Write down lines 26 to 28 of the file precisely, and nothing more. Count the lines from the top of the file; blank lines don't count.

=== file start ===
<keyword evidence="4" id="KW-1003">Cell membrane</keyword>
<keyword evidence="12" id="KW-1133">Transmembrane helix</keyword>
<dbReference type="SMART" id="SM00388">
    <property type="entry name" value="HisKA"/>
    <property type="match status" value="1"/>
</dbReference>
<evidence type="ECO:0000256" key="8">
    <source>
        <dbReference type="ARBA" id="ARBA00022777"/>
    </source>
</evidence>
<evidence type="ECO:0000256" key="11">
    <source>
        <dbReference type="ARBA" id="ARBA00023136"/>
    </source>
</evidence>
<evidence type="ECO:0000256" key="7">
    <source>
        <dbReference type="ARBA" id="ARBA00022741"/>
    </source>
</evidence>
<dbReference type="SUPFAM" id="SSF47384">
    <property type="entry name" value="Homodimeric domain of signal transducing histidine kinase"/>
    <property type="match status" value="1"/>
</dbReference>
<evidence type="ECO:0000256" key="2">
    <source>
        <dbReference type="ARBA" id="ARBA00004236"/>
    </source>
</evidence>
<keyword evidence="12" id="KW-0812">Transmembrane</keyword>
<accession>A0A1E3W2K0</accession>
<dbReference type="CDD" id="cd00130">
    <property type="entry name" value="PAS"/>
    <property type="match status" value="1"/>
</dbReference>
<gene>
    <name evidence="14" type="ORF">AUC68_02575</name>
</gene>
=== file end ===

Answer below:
<evidence type="ECO:0000256" key="2">
    <source>
        <dbReference type="ARBA" id="ARBA00004236"/>